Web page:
Category Archives: News

Small Schools Week – The Importance of Governors

The last week in June was National Small School week, fittingly for us it was an incredibly busy week and I thought I would use the opportunity to highlight the importance of our governors.

I’m sure you will have met some of our governors here at school – they regularly attend events such as open evenings and coffee mornings. You can find out more here. 

This Small Schools Week saw two meetings involve our governing board. The first was a committee meeting with the ‘premises, ethos and welfare’ committee. At the meeting (which we hold every term) we were looking at a health and safety audit that the school recently undertook. There were no immediate and serious concerns, so the governors were able to look long term and consider how best we could support the school in the future. We talked about the adventure playground and the cost to fix or replace our tyre structure and we discussed the parent / career questionnaire and when best to undertake the next one.

The other meeting this week was with parents. The governors invited parents in to explore our structure for next year and address any questions. This was attended by a few parents – it is always hard to encourage parents to attend these meetings – and we were happy that we did try to attend to their concerns and answered their questions.

Small schools rely on their governors.

Here at Castle Carrock our governors are part of school life. They regularly attend school functions such as Parents’ Evening, Open Evenings and Coffee Mornings. They also attend day-to-day life at the school – coming in to see reading, or to take part in Assemblies. The governors have attended e-safety sessions and our ‘Racism: Kick it Out’ sessions. Governors come in to see how relationships are with the children; how our systems work and to talk to the pupils about their learning.

Governors are a vital part of leadership and management – forward thinking and challenging, exploring options and, importantly, holding the school to account for the outcomes for the children. Governors are volunteers, and as far as possible they need to reflect our community whilst at the same time providing skills and perspectives that are useful.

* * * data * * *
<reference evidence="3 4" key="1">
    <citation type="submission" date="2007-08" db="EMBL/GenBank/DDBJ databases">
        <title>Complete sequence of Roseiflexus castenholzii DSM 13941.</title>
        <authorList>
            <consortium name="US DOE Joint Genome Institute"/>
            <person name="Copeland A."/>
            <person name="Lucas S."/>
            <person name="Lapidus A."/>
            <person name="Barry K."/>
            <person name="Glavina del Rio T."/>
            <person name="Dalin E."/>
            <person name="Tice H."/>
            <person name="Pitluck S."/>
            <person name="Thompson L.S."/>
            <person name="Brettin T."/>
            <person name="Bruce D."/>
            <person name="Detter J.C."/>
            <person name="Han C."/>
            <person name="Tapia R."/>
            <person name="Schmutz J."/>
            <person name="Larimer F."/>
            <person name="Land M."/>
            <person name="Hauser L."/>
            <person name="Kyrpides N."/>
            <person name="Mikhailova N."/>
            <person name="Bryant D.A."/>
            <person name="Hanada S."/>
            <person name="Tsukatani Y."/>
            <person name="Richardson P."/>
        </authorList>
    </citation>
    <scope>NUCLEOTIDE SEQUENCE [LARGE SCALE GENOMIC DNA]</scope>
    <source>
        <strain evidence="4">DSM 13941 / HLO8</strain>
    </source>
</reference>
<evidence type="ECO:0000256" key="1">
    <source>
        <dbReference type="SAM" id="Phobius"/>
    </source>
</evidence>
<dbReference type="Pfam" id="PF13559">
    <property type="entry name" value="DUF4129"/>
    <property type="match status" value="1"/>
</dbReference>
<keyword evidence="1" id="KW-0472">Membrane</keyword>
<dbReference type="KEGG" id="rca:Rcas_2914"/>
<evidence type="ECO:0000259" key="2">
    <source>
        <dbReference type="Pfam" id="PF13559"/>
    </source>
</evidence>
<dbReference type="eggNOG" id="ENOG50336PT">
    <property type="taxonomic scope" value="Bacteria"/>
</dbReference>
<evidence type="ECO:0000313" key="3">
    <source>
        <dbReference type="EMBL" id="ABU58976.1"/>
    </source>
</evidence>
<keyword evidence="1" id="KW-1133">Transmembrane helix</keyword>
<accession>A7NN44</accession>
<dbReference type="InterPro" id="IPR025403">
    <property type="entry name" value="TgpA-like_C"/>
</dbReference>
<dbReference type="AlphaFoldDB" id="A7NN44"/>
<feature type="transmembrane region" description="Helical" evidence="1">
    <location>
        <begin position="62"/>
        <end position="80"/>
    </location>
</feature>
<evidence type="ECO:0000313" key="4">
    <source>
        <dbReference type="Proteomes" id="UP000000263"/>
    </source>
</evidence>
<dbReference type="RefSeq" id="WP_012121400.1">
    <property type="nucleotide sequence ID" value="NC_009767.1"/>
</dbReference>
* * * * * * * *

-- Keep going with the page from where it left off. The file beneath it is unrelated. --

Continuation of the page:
Maintaining a governor board can be tough and can be a big issue in small schools with a limited community.They serve a fixed time – and here at school we will be recruiting parent governors again in September.


Class 4 Trialling an Electronic Response System

Electronic Response System in Class 4

… or ‘Pods’ as we call them.

This year we have begun trialling some new electronic gadgets in the classroom. The scheme is being run through the University of Cumbria and we are amongst the first schools in the country to trial these, although they have previously been used in universities.

What do the gadgets do?

Essentially, they look like a small Blackberry phone, and are used to communicate with the teacher’s laptop which links to the Smartboard at the front of the class.

At a basic level, the teacher can set a task with different levels of questions and the children work through the task at their level. As they do so, their progress is immediately displayed on the teacher’s screen, so the teacher can see immediately if a child is struggling with a particular type of question and know to go to them and assist.

A teacher can also ask spot questions and allow the children to respond on their Pods. This is particularly useful in maths, where responses can be shown anonymously in a graph, so children can see if they have got a different answer to the majority without feeling embarrassed about having given an incorrect answer.


How can we use them in  advanced ways?